Donegal man Adrian Delap will arrive on loan from Derry City for the first six months of 2020, while Gareth Harkin, Mark Anthony McGinley, Tony McNamee, Mark Coyle, Mark Timlin, Kieran Farren and Stephen Doherty all confirmed on the roster by Horgan – who himself recently penned a new two-year contract.
“The team is the product,” Taafe notes.
“You see it at the tunnel at every match night, young people and old standing there; children high-living our players. They’re the heroes to those children.
“Ollie is busting himself to put a squad together and there are so many challenges, from budget to location. But Ollie is someone players want to play for.
“It’s for all of us to take a pause at any time and see the unseen effort into putting those 11 players on the field every night.
“Results on the pitch equate to so much else. It’s all one big circle, like a merry-go-round. The product for us are the players and the team.
“This is about Ollie Horgan, Paul Hegarty and those players. You see the energy and commitment they put in when they’re doing it for pittance. The struggles for them to keep that show on the road are enormous.”
Harps managed to stay in the Premier Division in spite of having a budget dwarfed by most of their Premier Division rivals. The arrival of Shelbourne, the 2019 First Division winners, will press a further strain on Harps’ ability.
Since for what seems an eternity, Harps have been referred to as a ‘sleeping giant’. In the late 1990s, the club paid a heavy price for attempting to flirt with the big guns. Giddy times included an FAI Cup final appearance in 1999. Two seasons later, Harps were relegated and left to count the cost of their ambition.
Nine years later, a Harps Board approved a move to full-time football and an annual budget of just shy of €1 million. The result was relegation and a balance sheet that still bears the scars of those decisions.
But it does not dim the energy of those who now believe they can do their bit to stop Harps’ continuance as a yo-yo club.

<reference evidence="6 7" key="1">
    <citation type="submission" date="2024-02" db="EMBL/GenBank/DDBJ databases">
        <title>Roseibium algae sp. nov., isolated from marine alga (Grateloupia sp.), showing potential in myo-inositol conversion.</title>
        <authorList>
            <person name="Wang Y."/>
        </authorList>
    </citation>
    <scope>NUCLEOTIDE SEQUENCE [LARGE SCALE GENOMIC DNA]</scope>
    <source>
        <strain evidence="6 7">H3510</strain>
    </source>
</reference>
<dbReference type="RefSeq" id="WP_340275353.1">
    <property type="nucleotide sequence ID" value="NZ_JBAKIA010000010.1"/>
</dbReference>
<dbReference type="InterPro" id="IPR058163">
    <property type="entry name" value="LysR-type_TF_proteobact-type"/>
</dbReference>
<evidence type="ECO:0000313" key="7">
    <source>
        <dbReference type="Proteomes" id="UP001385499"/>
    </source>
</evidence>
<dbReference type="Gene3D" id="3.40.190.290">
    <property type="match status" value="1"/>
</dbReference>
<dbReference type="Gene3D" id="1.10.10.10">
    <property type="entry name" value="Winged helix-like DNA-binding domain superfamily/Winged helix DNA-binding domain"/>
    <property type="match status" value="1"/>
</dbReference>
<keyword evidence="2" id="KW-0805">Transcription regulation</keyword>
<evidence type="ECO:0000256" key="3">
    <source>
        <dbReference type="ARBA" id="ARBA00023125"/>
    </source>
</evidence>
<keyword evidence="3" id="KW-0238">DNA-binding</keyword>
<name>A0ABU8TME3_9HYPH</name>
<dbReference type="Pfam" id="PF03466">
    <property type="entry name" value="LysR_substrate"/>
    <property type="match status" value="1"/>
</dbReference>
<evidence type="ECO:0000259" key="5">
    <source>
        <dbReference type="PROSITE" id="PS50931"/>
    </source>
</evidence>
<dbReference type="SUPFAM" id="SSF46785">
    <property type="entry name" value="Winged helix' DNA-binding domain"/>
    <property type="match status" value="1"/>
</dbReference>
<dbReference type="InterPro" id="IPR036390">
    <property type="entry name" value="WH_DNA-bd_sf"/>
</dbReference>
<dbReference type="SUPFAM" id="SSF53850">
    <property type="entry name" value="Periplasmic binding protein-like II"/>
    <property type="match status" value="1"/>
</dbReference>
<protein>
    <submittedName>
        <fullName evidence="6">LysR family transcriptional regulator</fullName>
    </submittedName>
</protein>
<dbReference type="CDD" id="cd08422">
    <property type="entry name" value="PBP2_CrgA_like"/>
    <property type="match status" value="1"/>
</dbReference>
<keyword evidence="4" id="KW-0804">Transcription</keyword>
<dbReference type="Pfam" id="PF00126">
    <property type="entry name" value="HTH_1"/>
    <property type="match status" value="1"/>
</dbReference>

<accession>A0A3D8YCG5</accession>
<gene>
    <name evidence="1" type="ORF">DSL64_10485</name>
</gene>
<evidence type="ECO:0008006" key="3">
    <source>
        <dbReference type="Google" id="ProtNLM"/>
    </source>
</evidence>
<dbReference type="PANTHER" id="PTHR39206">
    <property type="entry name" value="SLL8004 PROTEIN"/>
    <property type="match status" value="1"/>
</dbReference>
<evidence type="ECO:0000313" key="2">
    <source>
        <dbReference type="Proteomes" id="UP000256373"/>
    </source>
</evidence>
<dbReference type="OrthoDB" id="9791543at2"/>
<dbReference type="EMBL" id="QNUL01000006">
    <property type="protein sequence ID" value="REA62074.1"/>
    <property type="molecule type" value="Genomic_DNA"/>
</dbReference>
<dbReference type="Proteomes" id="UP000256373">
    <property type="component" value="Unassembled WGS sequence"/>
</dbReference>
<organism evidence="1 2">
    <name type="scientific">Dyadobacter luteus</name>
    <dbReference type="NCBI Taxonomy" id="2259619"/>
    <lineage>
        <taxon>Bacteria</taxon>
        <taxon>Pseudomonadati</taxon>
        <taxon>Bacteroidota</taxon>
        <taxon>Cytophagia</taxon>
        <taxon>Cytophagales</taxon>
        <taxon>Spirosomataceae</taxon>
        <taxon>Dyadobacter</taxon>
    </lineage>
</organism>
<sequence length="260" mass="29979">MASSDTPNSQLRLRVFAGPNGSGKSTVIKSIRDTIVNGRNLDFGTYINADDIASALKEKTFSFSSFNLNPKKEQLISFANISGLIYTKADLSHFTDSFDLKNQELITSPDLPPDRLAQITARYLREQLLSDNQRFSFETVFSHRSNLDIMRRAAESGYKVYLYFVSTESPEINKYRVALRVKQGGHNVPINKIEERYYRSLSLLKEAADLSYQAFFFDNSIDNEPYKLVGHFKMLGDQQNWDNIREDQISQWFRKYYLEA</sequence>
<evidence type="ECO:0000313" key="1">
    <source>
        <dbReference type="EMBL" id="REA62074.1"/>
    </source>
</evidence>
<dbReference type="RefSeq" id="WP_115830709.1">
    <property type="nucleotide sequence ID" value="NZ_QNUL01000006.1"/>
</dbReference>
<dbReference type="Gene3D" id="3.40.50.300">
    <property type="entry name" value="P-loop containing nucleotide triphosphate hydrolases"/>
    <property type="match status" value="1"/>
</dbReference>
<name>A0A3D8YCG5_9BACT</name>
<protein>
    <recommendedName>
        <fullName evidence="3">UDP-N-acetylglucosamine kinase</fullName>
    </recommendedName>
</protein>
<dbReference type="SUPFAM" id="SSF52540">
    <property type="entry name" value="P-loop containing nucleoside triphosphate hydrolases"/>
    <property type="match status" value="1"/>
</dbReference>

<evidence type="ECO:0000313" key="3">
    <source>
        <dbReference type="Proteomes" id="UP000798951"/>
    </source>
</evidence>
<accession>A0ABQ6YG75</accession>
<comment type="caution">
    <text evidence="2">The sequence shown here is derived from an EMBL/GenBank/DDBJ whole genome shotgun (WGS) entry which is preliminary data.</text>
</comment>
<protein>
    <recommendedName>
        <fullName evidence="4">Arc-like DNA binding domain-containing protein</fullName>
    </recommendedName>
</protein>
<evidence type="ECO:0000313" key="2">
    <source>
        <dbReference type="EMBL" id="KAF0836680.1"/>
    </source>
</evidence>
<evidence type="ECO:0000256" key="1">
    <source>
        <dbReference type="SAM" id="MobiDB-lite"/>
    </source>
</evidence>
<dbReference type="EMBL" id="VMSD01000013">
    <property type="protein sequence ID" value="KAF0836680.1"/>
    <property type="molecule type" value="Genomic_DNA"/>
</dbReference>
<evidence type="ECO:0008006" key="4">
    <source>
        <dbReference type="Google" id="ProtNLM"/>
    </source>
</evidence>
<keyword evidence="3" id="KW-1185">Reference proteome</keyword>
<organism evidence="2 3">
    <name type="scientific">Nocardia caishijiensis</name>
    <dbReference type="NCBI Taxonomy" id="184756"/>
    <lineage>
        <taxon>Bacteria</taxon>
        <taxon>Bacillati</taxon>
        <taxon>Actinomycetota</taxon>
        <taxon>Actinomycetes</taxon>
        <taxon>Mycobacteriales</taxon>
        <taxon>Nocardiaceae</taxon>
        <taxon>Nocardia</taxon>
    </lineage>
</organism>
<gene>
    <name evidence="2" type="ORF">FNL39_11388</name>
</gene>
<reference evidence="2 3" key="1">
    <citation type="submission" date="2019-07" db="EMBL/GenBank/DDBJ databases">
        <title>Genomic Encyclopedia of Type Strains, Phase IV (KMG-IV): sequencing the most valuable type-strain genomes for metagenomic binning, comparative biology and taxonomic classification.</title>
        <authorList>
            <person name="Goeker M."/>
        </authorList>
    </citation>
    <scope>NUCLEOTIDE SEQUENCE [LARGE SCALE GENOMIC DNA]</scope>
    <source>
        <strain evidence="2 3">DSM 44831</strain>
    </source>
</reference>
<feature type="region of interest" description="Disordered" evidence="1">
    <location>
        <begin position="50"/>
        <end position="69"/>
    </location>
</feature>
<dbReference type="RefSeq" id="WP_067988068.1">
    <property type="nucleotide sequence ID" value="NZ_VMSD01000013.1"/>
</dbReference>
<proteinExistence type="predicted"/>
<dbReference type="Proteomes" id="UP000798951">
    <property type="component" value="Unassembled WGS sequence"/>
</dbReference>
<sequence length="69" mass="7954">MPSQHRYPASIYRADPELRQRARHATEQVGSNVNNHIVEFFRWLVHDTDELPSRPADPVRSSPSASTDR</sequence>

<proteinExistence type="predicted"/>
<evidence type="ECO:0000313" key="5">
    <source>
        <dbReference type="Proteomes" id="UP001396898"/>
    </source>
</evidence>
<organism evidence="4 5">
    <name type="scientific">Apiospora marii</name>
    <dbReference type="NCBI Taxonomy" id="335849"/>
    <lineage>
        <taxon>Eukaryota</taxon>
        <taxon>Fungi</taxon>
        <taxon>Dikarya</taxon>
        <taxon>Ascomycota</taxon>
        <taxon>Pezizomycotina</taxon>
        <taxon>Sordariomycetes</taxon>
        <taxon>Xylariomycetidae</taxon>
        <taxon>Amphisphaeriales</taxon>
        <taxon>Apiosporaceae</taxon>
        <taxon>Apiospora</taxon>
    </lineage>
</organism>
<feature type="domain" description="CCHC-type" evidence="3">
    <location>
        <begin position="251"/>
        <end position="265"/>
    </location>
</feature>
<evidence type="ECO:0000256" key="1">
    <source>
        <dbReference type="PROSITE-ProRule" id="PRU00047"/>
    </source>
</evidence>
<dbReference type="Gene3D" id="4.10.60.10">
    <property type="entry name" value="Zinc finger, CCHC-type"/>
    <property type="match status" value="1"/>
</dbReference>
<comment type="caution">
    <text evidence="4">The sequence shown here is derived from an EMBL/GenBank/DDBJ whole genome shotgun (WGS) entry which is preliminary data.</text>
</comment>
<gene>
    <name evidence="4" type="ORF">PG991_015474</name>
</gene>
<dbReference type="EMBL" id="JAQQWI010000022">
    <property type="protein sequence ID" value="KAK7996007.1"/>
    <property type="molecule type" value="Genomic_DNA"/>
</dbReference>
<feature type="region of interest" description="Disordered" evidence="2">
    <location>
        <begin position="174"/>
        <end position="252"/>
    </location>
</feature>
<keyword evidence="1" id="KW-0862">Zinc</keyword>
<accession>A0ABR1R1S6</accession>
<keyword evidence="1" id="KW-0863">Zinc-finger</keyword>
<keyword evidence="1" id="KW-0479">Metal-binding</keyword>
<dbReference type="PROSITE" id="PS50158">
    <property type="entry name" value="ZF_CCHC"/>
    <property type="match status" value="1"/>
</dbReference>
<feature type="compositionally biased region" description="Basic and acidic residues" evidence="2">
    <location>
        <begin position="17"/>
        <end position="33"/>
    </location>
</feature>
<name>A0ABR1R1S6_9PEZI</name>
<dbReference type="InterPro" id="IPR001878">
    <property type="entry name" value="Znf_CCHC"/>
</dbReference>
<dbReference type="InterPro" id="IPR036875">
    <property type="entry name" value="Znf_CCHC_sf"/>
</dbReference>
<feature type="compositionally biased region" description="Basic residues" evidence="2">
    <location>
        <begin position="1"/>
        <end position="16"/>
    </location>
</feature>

“The fire that is being lit right now is all because of a few peoples’ belief and interest in what the club could do with some drive and some decent fund-raising,” Taaffe says.
“We can’t do anything about the facilities at the moment – and that’s a whole other matter – but we can work to make sure that Ollie has a better budget to work from. What potential is untapped there? We won’t work miracles, but there are some excellent ideas. They are real, meaningful ideas and we will explore them.”
The impasse with the development of the club’s new stadium in Stranorlar remains a constant frustration for everyone at Finn Park. As things stand, it’s anyone’s guess when work can or will resume with State funding to FAI-associated projects currently frozen.
Taaffe touches on the ‘emotional attachment’ and the ‘homely feel’ that Finn Park retains for those of certain vintages, but admits that the club has ‘outgrown’ the rusting home on Navenny Street.
“Last March, we were very confident that funding would be available and that we’d be able to break ground,” she says.
“That’s nearly a year ago.
“It’s frustrating, but it is unfortunately way outside of our control to do anything about that. This isn’t just about Finn Harps. This same situation applies to other clubs and other projects. The button isn’t being pushed on anything until the Minister is saisfied that everything is in order.”
Ultimately, the whole 2020 project the club embarks on will all boil down to first team results.
“Turnstile revenue matter,” Taaffe adds.
“It doesn’t just matter in terms of the till, but in terms of the 12th man and the atmosphere.
“Finn Harps Football Club one big jigsaw puzzle and we have to make sure to get the pieces together.”
The pieces can seem complex, prohibitive even, at times, but Taaffe appears to have the confidence – and the energy – to help lead the building of the puzzle.Tags: